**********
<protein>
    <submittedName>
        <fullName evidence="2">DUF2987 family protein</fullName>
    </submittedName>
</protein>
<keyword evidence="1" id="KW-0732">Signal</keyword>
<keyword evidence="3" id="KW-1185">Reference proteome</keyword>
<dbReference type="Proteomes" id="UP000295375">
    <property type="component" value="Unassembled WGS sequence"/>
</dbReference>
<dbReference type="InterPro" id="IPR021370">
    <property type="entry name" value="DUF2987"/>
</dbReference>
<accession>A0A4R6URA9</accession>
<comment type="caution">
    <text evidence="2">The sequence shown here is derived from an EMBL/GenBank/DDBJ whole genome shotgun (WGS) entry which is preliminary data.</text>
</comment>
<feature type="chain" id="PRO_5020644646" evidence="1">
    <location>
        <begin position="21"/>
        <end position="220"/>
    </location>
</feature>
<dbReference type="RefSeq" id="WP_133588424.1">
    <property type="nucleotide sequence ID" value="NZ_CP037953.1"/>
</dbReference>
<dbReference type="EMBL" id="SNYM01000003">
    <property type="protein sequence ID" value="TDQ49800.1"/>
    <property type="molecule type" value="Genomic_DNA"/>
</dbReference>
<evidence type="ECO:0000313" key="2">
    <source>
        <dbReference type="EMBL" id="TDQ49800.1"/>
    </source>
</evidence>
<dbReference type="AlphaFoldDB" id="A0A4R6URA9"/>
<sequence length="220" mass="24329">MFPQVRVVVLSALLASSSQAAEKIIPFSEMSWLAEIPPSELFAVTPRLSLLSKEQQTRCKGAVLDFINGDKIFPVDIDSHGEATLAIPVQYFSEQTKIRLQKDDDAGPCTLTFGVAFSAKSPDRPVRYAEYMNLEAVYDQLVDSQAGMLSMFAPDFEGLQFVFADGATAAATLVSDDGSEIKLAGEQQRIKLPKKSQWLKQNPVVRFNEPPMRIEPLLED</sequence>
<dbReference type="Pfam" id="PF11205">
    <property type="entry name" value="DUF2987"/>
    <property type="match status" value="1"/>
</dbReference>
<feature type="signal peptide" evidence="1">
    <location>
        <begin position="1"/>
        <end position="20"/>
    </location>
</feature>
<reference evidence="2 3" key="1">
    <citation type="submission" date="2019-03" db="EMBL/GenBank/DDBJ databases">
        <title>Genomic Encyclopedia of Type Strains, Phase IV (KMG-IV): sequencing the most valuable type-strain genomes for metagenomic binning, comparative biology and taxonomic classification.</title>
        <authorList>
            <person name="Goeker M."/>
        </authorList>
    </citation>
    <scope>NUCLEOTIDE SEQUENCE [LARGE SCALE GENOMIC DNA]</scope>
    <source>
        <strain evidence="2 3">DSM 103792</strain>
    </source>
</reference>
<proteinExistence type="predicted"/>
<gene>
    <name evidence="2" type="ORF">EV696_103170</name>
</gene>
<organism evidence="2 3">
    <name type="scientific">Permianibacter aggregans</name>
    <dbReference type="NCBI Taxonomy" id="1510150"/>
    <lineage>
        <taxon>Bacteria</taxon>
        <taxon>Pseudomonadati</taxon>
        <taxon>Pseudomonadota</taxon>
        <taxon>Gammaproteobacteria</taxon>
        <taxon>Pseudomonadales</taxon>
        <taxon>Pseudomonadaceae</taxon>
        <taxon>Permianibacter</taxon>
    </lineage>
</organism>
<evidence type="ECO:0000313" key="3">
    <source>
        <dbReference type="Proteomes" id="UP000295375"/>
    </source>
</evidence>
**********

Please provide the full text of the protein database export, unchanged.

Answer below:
<protein>
    <submittedName>
        <fullName evidence="2">DUF2987 family protein</fullName>
    </submittedName>
</protein>
<keyword evidence="1" id="KW-0732">Signal</keyword>
<keyword evidence="3" id="KW-1185">Reference proteome</keyword>
<dbReference type="Proteomes" id="UP000295375">
    <property type="component" value="Unassembled WGS sequence"/>
</dbReference>
<dbReference type="InterPro" id="IPR021370">
    <property type="entry name" value="DUF2987"/>
</dbReference>
<accession>A0A4R6URA9</accession>
<comment type="caution">
    <text evidence="2">The sequence shown here is derived from an EMBL/GenBank/DDBJ whole genome shotgun (WGS) entry which is preliminary data.</text>
</comment>
<feature type="chain" id="PRO_5020644646" evidence="1">
    <location>
        <begin position="21"/>
        <end position="220"/>
    </location>
</feature>
<dbReference type="RefSeq" id="WP_133588424.1">
    <property type="nucleotide sequence ID" value="NZ_CP037953.1"/>
</dbReference>
<dbReference type="EMBL" id="SNYM01000003">
    <property type="protein sequence ID" value="TDQ49800.1"/>
    <property type="molecule type" value="Genomic_DNA"/>
</dbReference>
<evidence type="ECO:0000313" key="2">
    <source>
        <dbReference type="EMBL" id="TDQ49800.1"/>
    </source>
</evidence>
<dbReference type="AlphaFoldDB" id="A0A4R6URA9"/>
<sequence length="220" mass="24329">MFPQVRVVVLSALLASSSQAAEKIIPFSEMSWLAEIPPSELFAVTPRLSLLSKEQQTRCKGAVLDFINGDKIFPVDIDSHGEATLAIPVQYFSEQTKIRLQKDDDAGPCTLTFGVAFSAKSPDRPVRYAEYMNLEAVYDQLVDSQAGMLSMFAPDFEGLQFVFADGATAAATLVSDDGSEIKLAGEQQRIKLPKKSQWLKQNPVVRFNEPPMRIEPLLED</sequence>
<dbReference type="Pfam" id="PF11205">
    <property type="entry name" value="DUF2987"/>
    <property type="match status" value="1"/>
</dbReference>
<feature type="signal peptide" evidence="1">
    <location>
        <begin position="1"/>
        <end position="20"/>
    </location>
</feature>
<reference evidence="2 3" key="1">
    <citation type="submission" date="2019-03" db="EMBL/GenBank/DDBJ databases">
        <title>Genomic Encyclopedia of Type Strains, Phase IV (KMG-IV): sequencing the most valuable type-strain genomes for metagenomic binning, comparative biology and taxonomic classification.</title>
        <authorList>
            <person name="Goeker M."/>
        </authorList>
    </citation>
    <scope>NUCLEOTIDE SEQUENCE [LARGE SCALE GENOMIC DNA]</scope>
    <source>
        <strain evidence="2 3">DSM 103792</strain>
    </source>
</reference>
<proteinExistence type="predicted"/>
<gene>
    <name evidence="2" type="ORF">EV696_103170</name>
</gene>
<organism evidence="2 3">
    <name type="scientific">Permianibacter aggregans</name>
    <dbReference type="NCBI Taxonomy" id="1510150"/>
    <lineage>
        <taxon>Bacteria</taxon>
        <taxon>Pseudomonadati</taxon>
        <taxon>Pseudomonadota</taxon>
        <taxon>Gammaproteobacteria</taxon>
        <taxon>Pseudomonadales</taxon>
        <taxon>Pseudomonadaceae</taxon>
        <taxon>Permianibacter</taxon>
    </lineage>
</organism>
<evidence type="ECO:0000313" key="3">
    <source>
        <dbReference type="Proteomes" id="UP000295375"/>
    </source>
</evidence>